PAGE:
Editorial, What is WPL?

Whole Person Librarianship: The Start of a Manifesto

I had the good fortune to spend much of the last week in the company of other smart, enthusiastic librarians on the upswing in their careers at MILE, Minnesota’s local version of ALA’s Emerging Leaders program. Among many other positive aspects of the experience was that it brought together librarians from all types of librarianship (well, maybe not all—we had one token corporate librarian) in a way that focused on our commonalities as professionals and leaders, rather than dividing us by subject area as conferences so often (and understandably) do. As someone who always feels compelled to look for the commonalities in disparate themes, this was especially appealing to me and ties back to what I’ve been grappling with as I think about the trajectory of this blog.

When I started thinking more deeply about how librarians and social workers can help each other, I was working in a public library and looking forward to building a career as a public librarian. When I agreed to work with Paul on this blog, I still had one foot in public librarianship, but that quickly changed as I was hired into my current position as Associate to the University Librarian at the University of Minnesota. Where I’m working has no bearing on the importance of the work public librarians and social workers can do together, of course. Nevertheless, as I said, I’m someone who feels compelled to look for the commonalities in disparate themes, so I couldn’t help but be forced by my new circumstances to do more investigating of the larger implications of combining social work and librarianship. Paul started to touch on that in his post on Recentering the Public Good, when he made the connection between social work’s core values and librarianship’s bill of rights, but there’s still a lot of work we can do to map and explore those connections.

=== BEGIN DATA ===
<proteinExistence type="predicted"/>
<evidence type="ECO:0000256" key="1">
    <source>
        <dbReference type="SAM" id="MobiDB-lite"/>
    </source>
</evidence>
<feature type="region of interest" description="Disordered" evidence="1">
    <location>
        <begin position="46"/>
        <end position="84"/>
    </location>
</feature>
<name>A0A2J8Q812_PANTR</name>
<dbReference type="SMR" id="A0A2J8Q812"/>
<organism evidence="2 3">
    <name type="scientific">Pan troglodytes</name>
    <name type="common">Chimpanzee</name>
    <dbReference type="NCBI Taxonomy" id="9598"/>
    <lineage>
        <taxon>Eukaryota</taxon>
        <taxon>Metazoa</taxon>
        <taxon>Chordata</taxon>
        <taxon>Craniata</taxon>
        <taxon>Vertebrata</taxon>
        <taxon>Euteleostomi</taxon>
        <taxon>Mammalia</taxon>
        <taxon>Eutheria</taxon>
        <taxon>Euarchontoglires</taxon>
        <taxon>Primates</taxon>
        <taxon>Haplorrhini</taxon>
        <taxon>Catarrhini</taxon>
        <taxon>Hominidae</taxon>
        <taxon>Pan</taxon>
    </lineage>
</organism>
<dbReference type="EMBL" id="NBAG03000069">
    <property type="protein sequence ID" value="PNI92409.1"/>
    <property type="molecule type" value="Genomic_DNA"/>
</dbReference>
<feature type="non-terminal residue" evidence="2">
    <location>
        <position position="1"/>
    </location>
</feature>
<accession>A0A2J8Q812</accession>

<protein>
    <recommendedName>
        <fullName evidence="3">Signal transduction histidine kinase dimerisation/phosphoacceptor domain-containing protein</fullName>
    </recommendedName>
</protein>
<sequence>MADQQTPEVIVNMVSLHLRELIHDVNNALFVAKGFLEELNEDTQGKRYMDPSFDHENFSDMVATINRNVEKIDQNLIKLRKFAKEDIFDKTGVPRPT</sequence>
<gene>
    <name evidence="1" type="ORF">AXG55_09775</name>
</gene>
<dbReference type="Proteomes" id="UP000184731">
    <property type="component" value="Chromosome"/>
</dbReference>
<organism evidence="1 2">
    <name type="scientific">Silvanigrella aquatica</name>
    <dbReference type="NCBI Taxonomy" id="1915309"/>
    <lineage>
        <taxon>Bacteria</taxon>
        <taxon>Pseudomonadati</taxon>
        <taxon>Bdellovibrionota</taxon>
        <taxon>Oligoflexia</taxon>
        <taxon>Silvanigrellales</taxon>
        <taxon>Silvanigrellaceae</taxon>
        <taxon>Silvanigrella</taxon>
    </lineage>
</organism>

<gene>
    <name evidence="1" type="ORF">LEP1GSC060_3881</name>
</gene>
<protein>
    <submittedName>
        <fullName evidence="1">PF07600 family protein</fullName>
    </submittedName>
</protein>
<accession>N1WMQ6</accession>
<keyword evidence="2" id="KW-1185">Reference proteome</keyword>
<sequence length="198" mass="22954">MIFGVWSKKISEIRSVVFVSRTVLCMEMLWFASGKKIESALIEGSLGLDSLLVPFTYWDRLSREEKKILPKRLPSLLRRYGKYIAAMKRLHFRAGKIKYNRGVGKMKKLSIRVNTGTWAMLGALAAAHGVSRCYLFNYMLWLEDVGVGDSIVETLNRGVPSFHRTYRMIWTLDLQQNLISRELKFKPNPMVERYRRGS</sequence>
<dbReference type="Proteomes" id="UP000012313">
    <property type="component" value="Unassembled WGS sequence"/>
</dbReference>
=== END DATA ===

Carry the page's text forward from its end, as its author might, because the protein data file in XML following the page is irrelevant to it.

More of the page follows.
When we started to put the word out that we were launching this blog, I was contacted by a librarian who recently got her PhD, whose dissertation included some truly groundbreaking work on how librarians and social workers can connect and help each other. She was also thinking about starting a blog with a very practical orientation: examples of what’s happening in the field, where practitioners can go and get immediate ideas for their own work. A website like that is not only valuable but necessary to help this kind of collaboration take root. Talking to her about that, though, made me realize I/we need to be able to explain why we want to go beyond the practical to a create a newly defined philosophical underpinning for librarianship itself. This is a daunting task and not something that is going to happen in this post or any single post, but rather through the accumulation of ideas and examples that, hopefully, will happen here.